Even so, DRI must be counted among the more optimistic forecasters. With that rising level of economic activity, DRI predicts that the unemployment rate will fall to 8.1 percent by late next year. And despite some upward push on food prices from this year's drought, the firm optimistically sees consumer prices climbing less than 5 percent next year. Falling energy prices and the effects of the recession will hold this year's increase to 3.2 percent, the lowest rise since 1967, DRI said.

The Reagan administration's latest forecast, issued in July, is much in line with the DRI predictions, once the administration numbers are updated to reflect the surge in GNP in the second and third quarters of this year. CEA's Feldstein said real GNP should rise more than 6 percent this year, rather than 5.5 percent as shown in the mid-year forecast.

Last December, administration economists pegged the GNP rise this year at a modest 3.1 percent. In April, as evidence mounted that a recovery was well under way, that was revised upward to 4.7 percent. Thus, growth this year will be about twice as rapid as foreseen last December by the administration--and most other forecasters--unless the fourth quarter comes in well under current expectations.

For the four quarters of 1984, the administration has not updated its prediction that real GNP will increase about 4.5 percent while the rise in consumer prices stays slightly under 4.5 percent.

The slowing of the recovery's pace is in line with what Feldstein believes is consistent with sustaining economic growth without triggering a new round of inflation. Regan and Treasury's supply-side economists continue to disagree that a continued rapid recovery would carry an inflationary danger--hence the secretary's approving comments about an economy sitting up and roaring.

But the policymakers at the Federal Reserve clearly are in agreement with the CEA chairman, not Regan. In May, when the economy was roaring and private credit demands were increasing rapidly, Fed Chairman Paul A. Volcker persuaded a majority of the central bank's policymaking group that monetary policy should be tightened a small notch. That action ultimately led to an increase of about 1 1/2 percentage points in an array of short-term interest rates and somewhat smaller increases in long-term rates.

Now that the roar has been muted and all measures of the money supply are within the target ranges set for them by the Fed, the central bank seems unlikely to tighten credit further in coming weeks. The intention, according to Volcker and other Fed officials, is not to choke off the recovery, but rather to keep it going in as non-inflationary a way as possible.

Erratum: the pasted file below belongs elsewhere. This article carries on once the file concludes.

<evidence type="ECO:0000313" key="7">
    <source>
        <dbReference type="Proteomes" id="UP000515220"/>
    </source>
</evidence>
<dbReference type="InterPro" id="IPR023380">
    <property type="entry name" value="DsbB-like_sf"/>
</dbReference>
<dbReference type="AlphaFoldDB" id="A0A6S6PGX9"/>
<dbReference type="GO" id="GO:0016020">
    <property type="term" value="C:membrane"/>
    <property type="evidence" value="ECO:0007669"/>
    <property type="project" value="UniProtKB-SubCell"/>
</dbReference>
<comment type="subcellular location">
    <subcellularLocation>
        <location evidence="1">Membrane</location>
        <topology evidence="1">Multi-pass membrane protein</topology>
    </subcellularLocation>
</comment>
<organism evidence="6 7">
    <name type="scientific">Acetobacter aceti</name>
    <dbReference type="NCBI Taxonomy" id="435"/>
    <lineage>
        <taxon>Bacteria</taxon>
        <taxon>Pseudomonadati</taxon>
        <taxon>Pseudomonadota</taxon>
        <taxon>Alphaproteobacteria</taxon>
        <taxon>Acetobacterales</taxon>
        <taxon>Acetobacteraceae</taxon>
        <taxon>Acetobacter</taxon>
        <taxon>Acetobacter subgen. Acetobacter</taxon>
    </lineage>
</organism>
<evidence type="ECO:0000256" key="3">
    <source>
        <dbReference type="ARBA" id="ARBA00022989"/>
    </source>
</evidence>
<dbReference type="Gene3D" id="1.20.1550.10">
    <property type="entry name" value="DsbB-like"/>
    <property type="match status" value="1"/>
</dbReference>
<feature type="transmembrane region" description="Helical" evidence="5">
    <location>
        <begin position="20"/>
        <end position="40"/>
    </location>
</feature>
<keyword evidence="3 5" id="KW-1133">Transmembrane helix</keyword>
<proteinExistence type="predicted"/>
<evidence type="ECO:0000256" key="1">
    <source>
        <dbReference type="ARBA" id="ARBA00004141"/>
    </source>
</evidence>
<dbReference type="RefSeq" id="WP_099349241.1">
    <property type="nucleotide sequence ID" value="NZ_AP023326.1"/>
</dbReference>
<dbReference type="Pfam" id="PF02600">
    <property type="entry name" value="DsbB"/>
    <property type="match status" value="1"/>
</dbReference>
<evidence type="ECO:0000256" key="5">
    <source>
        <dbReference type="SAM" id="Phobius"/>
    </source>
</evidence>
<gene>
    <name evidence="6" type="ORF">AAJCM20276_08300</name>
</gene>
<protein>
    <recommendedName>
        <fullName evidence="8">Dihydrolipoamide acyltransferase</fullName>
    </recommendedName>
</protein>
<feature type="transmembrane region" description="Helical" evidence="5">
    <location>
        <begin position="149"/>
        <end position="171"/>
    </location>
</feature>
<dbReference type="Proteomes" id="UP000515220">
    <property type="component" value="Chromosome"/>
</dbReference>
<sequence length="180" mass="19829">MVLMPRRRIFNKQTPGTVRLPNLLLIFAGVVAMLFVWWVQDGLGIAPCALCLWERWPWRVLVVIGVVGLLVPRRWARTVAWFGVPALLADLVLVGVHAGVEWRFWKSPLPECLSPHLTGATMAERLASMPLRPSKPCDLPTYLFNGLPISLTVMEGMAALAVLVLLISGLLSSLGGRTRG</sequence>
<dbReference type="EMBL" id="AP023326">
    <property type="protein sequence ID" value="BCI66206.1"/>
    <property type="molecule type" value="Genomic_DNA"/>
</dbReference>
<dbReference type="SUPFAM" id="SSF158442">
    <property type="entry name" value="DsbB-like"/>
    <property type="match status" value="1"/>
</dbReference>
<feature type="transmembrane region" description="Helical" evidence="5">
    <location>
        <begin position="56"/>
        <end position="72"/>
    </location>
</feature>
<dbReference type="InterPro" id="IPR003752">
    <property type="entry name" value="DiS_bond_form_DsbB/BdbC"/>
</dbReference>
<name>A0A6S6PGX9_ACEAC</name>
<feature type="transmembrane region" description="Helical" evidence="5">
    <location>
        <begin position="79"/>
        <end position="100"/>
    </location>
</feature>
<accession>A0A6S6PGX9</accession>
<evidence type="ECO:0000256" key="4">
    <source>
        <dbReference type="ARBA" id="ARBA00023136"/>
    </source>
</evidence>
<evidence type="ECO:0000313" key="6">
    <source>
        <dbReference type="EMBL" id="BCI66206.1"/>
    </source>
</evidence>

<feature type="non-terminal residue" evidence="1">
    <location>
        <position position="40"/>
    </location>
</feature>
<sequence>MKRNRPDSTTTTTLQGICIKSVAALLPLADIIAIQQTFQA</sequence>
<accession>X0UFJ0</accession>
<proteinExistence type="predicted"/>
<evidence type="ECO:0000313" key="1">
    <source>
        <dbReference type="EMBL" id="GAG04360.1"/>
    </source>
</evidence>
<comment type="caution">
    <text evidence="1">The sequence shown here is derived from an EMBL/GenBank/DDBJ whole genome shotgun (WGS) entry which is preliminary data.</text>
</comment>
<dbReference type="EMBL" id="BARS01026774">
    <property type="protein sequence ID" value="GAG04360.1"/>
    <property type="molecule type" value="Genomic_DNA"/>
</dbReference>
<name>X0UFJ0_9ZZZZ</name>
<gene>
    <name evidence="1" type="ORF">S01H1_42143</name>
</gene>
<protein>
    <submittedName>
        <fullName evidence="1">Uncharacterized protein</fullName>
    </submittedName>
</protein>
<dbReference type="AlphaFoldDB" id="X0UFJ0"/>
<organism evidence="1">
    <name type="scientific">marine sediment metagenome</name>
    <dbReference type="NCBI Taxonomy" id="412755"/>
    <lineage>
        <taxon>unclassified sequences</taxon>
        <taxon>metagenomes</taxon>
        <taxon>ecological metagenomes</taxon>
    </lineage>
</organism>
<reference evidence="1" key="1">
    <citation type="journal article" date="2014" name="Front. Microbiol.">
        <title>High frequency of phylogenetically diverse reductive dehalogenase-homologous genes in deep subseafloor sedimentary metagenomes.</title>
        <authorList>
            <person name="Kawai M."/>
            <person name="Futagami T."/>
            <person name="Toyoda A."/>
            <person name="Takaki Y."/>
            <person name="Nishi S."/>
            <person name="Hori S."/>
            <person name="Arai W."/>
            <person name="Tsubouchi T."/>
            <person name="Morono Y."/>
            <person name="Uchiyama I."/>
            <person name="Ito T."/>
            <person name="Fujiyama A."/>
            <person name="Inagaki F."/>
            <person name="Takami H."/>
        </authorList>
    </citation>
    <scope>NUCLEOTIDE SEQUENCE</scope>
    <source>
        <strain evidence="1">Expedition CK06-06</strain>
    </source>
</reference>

The uncertainty about the Fed's precise course and about the impact of federal government borrowing needs on interest rates has kept many investors on the sidelines recently. Market observers say many banks and other institutions are flush with cash but are unwilling to chance the substantial losses they would incur if long-term rates move up after they have bought long-term securities.

Economists confront a similar uncertainty in assessing the future course of final sales of goods and services. The second-quarter surge was the combined product of a buying spree by suddenly more confident consumers and a traditional swing by businesses from cutting inventories toward rebuilding them. After this quarter, inventories will be much less of a factor in determining the rate of GNP growth.

At the same time, consumer spending is apt to rise much more in line with gains in real disposable personal income. In the second quarter, consumers lowered their saving rate sharply to finance their spending. This quarter, the saving rate is rising again toward a more normal level as spending increases slow down.

Meanwhile, business investment in plants and equipment has begun to grow again. Some forecasters, such as those at Chase Econometrics, predict it will increase relatively slowly for the next several quarters, while others think stronger gains are in store. If long-term interest rates rise from current levels, all the forecasters would trim their investment figures.

Housing construction will add little, if any, push to the economy, according to virtually all forecasters. A few, such as Donald Ratajczak of the Georgia State University Economic Forecasting Project, think increasing mortgage interest rates will cause a substantial decline in housing by year's end, a decline that will, in turn, lead to lower rates in early 1984 and a rebound later in the year.

Federal government purchases of goods and services will be rising strongly during 1984 under the impetus of defense spending. Federal purchases could be up as much as 6 percent to 9 percent next year, according to various forecasts. State and local government purchases are likely to grow, but much more slowly.

Finally, foreign trade will be a major drag on the economy throughout next year. The merchandise trade deficit is forecast to run somewhere between $75 and $100 billion, compared with around $60 billion this year and about $35 billion in 1982.

If the current consensus turns out to be correct, 1984 won't be a bad year and the recovery will continue at a moderate pace without a significant resurgence of inflation.

But the risks generally are on the downside. Food price inflation could be worse than now expected. A more pointed conflict could develop between public and private credit demand so that interest rates are pushed upward. A major foreign nation, such as Brazil, could default on its international loans and disrupt financial markets. Or cautious consumers could again decide to sit on their hands rather than flock to auto showrooms to buy cars at recently increased prices.

The recovery, so far, has turned out to be just about an average one compared with other post-World War II recoveries. Whether it will stay that way is a very hard call.